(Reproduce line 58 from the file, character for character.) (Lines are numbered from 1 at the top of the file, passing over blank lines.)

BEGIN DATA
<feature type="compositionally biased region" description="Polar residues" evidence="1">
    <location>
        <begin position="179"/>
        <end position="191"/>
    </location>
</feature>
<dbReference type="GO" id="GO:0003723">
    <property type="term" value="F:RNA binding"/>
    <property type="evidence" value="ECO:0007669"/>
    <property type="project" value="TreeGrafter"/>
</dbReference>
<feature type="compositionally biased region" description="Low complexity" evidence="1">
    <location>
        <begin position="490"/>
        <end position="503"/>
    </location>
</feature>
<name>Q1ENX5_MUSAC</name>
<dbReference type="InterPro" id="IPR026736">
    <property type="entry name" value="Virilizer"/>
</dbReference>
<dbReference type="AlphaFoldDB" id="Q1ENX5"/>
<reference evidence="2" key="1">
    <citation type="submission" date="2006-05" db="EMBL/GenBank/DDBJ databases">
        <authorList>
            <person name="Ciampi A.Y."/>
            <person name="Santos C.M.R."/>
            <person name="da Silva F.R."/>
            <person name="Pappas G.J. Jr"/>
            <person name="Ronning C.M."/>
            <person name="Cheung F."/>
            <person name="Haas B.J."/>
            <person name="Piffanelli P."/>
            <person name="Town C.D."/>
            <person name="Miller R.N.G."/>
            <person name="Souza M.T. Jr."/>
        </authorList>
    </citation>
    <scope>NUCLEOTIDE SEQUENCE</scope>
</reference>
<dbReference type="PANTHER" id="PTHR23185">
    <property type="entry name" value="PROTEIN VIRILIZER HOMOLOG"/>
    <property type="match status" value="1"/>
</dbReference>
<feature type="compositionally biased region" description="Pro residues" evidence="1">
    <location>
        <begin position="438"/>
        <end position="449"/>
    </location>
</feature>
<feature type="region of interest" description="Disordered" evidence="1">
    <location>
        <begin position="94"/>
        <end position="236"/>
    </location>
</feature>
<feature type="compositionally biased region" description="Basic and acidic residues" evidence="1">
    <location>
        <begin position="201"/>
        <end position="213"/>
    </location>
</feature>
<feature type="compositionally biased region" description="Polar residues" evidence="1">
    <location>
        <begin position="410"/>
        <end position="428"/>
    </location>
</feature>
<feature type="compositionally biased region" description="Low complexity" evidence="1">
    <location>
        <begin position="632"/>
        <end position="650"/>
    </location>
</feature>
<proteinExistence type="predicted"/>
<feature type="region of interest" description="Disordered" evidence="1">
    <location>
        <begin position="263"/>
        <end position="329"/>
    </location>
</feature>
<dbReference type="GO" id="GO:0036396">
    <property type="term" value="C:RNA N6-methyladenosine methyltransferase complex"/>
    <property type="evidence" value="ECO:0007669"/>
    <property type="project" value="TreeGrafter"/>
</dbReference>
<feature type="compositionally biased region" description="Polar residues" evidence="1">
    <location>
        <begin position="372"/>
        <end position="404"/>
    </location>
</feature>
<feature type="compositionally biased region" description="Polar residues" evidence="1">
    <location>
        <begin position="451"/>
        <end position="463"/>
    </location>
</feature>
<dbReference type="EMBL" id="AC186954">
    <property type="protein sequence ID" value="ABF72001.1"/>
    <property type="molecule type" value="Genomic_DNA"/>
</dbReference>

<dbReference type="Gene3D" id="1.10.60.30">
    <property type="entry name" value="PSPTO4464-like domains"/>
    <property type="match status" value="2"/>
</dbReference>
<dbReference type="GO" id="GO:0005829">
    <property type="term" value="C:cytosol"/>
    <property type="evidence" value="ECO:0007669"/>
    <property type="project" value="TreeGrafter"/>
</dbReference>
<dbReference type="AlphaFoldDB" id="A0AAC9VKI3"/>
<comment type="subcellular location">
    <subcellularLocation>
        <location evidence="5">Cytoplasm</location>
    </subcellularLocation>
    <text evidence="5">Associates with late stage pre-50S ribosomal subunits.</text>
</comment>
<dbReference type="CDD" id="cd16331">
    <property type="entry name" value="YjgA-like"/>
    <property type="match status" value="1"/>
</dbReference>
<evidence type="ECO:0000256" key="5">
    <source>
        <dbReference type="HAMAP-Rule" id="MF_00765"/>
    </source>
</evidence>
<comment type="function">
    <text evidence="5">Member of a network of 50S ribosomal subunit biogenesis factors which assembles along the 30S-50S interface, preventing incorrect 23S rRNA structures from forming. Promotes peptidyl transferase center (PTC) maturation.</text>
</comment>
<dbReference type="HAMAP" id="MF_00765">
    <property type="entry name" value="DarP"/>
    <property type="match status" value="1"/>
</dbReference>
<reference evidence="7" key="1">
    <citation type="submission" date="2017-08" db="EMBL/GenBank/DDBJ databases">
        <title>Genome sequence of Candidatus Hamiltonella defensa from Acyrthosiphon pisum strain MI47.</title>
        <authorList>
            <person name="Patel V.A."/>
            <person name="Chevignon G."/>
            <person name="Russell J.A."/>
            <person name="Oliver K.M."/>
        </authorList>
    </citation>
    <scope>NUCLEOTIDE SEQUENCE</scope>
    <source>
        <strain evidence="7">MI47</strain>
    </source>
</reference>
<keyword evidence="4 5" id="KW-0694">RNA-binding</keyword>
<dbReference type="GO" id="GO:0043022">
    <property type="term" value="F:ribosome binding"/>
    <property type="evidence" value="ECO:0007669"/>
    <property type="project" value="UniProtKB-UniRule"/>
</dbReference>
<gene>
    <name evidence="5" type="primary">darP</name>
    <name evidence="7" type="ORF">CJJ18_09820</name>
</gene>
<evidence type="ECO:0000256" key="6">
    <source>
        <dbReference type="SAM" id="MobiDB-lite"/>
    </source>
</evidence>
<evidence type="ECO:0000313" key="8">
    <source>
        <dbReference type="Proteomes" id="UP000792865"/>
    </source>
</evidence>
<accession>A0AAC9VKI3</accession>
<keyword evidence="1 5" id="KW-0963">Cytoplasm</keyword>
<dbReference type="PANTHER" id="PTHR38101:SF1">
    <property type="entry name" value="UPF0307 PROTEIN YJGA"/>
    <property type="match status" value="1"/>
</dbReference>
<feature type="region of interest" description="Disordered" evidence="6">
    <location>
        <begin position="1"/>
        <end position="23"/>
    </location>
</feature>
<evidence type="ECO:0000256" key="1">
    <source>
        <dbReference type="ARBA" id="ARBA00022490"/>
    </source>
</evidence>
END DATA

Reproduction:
    <location>